Swing change. Swing change. Swing change.
Almost a year to the day after a much ballyhooed Masters Tournament press conference where a media ticket was required to enter the interview room, a much more relaxed Tiger Woods - and even defender of his turf - sat down for about a 20-minute media chat Tuesday. Much of the conversation focused on Woods' latest swing changes with his swing coach Sean Foley.
Also evident was a confident Woods.
"Doesn't matter," Woods shot back when asked of no longer sitting in his normal seat as Master favorite. "You still have to play the golf tournament, right? We all have an opportunity. Everyone has the same opportunity as I do and always has."
The four-time Masters champion added a simple "no" when the subject of have we seen the best of Tiger Woods came up.
"Well, I believe in myself," Woods said. "There's nothing wrong with believing in myself. God, I hope you (in the media) feel the same about yourselves. You know, that's the whole idea, is that you can always become better."
Woods' resume of 71 PGA Tour wins, including 14 majors , leaves the 35-year-old on the radar of every player and fan interested in the outcome of this Masters.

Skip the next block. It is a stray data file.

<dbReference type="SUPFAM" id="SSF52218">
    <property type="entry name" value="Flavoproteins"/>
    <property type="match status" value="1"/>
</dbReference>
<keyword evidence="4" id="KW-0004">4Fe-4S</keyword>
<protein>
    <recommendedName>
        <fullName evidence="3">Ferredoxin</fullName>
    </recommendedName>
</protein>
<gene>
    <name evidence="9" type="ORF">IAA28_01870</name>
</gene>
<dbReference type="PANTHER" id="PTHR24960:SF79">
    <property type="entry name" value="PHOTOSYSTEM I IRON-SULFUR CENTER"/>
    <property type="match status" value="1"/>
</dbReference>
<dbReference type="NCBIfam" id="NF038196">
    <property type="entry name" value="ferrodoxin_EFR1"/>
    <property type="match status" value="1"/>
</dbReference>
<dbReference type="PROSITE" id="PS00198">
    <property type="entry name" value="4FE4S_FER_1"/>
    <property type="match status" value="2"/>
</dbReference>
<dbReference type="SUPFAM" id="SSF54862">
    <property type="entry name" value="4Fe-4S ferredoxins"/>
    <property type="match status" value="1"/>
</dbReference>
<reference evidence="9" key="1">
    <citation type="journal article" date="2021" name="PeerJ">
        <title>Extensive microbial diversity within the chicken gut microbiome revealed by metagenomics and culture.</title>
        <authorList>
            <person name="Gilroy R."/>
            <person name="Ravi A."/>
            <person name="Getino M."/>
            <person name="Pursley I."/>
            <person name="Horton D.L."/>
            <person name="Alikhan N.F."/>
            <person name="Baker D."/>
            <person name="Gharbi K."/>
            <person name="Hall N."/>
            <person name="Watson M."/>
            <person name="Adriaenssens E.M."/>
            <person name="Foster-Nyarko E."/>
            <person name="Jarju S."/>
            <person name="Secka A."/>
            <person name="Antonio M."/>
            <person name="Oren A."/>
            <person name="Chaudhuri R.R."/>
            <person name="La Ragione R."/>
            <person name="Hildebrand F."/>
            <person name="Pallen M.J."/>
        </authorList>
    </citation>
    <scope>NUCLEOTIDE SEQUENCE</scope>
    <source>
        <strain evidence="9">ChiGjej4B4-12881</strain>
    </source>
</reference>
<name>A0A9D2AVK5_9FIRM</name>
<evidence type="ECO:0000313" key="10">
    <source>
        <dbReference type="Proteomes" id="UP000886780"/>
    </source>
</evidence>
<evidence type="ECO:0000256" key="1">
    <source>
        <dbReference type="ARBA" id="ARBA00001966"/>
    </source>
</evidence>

In order to make it major No. 15, Woods' swing changes under Foley will have to kick into high gear.
Since making the switch to Foley about eight months ago, Woods hasn't won a tournament. He isn't worried, saying during his career he has made three swing overhauls and patience is a necessity as you will take a step back so you can leap three or four steps forward.
And, for sure, he's not looking for past swing magic, which caused his knee problems.
"(The swing in 1997 when he won his first Masters) involved too much timing," Woods said. "My knee was killing me then. That was a very difficult swing on me physically. That's why I knew I had to change it."
Even Woods' 2000 golf swing is a memory.
"First of all, I can't swing that way," Woods said. "It took a pretty good pounding on my knee doing that way. As you know I tore cartilage and my ACL over the years, so I don't want to swing that way. It's too much change."
To the average hacker, Woods' swing was a thing a of beauty. So what's to change?
"Well, (Sean) and I have changed a lot," Woods said. "From stance, to grip, to where the club is. ... where he believes the club needs to be throughout the entire golf swing, and obviously what the body is doing. That's way different than what I used to do.
"The grip part I got pretty quickly. The posture I got pretty quickly. The other stuff has been more difficult."
Even if Woods fails to turn his new golf swing into a win this week, one thing will remain the same - Sean Foley as his coach.
"Far as being around Sean, he's a great dude," said Woods, who flashed a grin. "He really is. He knows a lot about a lot. He's very philosophical and it's always fun to pick his brain."